But most colleges, as far as I know, stop there. They only use alert systems to send bad news. Students figure that out quickly, and often tune out what gets sent to them.
A colleague in Massachusetts several years ago mentioned that her school also uses alerts for positive reinforcement. They allow faculty to send virtual smiley faces (or whatever) to students who are doing really well. The idea is that nobody minds an occasional “keep up the good work!,” and throwing some good news in with the bad makes it likelier that students will read it.
It’s trickier than it sounds, though.
For example, a student might get simultaneous notices from Professor Jones that she’s doing great in Basketweaving 101 and from Financial Aid saying that dropping two other classes endangered her Satisfactory Academic Progress. (SAP is a federal requirement for continued financial aid eligibility. It’s typically defined as the successful completion of two-thirds of credits attempted. Withdrawals count against it. That means it’s possible to have a 4.0 and still fall short of SAP.) Mixed messages not only cause confusion -- understandably enough -- but sometimes a loss of credibility.
They can also take on too much weight. I once had a student who got an 87 on a midterm ask me what his grade was, then vanish for weeks. When he returned, he was upset that the strong B had evaporated. I had to explain the difference between “as of now” and “final.”
That said, I can’t help but think there’s value in systematized “attagirl”s, especially for students who aren’t entirely sure that college is the right decision for them. It’s a confidence-builder built on actual achievement.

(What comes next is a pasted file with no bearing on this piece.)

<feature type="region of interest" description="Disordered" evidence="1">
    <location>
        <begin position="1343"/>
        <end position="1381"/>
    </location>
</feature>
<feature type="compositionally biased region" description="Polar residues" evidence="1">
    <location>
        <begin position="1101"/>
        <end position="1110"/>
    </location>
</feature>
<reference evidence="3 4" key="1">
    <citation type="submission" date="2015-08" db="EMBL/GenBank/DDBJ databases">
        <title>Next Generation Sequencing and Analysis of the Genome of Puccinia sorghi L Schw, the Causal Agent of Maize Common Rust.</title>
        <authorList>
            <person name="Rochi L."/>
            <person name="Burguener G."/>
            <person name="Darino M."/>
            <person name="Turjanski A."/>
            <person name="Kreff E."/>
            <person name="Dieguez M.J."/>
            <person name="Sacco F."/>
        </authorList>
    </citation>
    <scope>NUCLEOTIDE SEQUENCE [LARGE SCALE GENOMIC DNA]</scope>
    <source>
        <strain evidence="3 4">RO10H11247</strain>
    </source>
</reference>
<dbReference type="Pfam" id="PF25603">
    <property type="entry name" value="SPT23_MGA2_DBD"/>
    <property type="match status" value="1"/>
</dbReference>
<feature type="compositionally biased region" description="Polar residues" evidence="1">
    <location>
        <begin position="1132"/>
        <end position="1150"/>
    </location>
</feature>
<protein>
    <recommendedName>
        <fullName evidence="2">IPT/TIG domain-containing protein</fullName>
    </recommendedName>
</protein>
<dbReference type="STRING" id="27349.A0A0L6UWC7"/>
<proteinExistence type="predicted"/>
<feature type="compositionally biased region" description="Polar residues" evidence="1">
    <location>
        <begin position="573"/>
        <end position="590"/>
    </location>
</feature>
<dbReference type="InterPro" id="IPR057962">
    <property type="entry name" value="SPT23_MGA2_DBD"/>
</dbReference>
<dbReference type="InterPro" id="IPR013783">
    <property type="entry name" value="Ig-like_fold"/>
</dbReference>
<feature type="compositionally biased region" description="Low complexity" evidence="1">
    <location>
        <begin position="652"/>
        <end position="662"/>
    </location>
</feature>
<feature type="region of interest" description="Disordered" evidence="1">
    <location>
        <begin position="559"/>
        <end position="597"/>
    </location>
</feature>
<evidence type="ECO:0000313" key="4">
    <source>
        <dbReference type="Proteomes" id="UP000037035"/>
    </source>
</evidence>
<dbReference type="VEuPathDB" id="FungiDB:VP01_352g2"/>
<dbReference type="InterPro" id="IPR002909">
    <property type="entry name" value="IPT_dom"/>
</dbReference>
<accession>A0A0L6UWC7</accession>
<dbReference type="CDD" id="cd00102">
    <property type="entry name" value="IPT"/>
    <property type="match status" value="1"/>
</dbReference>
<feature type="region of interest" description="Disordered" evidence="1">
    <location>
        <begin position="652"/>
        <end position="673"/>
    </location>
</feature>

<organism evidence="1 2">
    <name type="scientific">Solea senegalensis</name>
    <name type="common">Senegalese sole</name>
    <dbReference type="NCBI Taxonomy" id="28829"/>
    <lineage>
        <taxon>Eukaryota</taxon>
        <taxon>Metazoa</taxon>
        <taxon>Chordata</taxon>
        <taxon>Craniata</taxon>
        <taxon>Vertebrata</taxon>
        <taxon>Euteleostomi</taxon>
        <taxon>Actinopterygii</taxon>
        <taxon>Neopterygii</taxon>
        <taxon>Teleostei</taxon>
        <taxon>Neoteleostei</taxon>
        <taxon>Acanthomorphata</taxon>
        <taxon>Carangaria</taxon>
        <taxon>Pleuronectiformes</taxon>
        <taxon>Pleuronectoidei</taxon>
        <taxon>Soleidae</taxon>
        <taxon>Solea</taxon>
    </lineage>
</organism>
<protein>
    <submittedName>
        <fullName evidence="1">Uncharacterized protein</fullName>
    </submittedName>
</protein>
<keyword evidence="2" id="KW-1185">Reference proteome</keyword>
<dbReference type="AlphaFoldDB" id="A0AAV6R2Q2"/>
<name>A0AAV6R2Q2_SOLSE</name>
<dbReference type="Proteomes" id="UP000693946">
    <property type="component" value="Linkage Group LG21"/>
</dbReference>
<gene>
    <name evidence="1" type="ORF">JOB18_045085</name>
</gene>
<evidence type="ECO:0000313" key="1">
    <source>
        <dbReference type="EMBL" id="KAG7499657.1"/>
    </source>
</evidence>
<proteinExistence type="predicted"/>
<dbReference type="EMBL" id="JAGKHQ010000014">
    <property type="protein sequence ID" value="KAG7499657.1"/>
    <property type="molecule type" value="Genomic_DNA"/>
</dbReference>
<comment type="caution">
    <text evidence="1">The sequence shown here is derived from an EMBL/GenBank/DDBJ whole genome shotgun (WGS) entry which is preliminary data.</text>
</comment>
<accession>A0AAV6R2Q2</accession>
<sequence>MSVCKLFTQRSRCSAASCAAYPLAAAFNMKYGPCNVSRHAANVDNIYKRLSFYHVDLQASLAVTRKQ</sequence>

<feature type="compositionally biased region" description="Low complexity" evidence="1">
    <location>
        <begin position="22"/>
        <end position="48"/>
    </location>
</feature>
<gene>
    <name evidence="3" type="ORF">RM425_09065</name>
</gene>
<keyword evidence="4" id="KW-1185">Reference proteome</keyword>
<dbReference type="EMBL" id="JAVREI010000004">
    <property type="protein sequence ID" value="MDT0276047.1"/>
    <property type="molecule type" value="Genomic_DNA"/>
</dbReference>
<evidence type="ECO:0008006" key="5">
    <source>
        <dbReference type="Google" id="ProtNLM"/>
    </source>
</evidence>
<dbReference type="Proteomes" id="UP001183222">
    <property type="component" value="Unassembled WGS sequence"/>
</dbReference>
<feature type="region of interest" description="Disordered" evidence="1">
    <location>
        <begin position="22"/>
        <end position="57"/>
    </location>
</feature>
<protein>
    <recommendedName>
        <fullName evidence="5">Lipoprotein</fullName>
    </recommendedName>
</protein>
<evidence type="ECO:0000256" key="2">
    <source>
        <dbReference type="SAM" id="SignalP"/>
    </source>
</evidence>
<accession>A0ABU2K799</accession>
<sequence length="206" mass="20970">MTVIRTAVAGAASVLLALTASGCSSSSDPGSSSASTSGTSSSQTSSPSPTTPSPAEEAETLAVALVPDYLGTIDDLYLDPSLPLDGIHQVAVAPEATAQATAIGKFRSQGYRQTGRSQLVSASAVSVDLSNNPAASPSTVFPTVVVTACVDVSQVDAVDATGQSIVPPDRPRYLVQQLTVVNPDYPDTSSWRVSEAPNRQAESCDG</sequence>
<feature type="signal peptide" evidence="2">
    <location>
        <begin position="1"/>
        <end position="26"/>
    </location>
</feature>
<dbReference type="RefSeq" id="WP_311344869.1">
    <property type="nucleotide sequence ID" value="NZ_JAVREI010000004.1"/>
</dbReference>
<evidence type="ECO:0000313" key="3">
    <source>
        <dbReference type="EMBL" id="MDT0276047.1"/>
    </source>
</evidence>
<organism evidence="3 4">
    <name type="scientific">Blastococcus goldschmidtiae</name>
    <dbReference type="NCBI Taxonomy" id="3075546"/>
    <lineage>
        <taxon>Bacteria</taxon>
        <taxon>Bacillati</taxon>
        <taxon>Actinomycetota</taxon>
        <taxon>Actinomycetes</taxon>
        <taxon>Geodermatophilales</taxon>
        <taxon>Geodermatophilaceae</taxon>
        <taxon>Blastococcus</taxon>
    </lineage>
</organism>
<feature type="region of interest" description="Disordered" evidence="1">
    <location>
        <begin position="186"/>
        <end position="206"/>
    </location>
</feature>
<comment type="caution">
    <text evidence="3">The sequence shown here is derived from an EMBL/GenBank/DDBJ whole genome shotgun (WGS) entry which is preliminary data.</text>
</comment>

If a mechanism like that were combined with some sort of “mindset”-informed phrasing, it might be that much more effective. If you only praise outcomes, you might encourage a certain risk aversion among the students. But if you praise sustained focus and effort, along with some basic minimum of success, then you encourage more work in a positive direction. The goal is to let students know that their efforts are being noticed and are paying off, thereby to encourage them to continue.
Yes, it would be nice if students were sufficiently self-motivated and self-aware that they wouldn’t need external encouragement. Some are. But to expect that of everyone isn’t realistic. And when college is competing with part-time jobs for attention, and the part-time jobs provide encouragement every two weeks in the form of a paycheck, going months without positive feedback is asking a lot.
I’m guessing that others have thought of this, and have even fine-tuned it. So in my ongoing and shameless quest to steal good ideas from wherever I can, I’ll throw it open to my wise and worldly readers. Have you seen an effective, scaled-up way to deliver positive notifications?
Thursday, February 23, 2017
The story of the College of New Rochelle is horrifying. Apparently -- and I have no knowledge beyond the press account -- the college skipped payroll tax payments for a couple of years. Now that those have come to light, the college is in dire straits. Even with a huge anonymous donation to deflect the wolf from the door, it’s still engaging in cascading cuts, with planned layoffs of tenured faculty as the next step.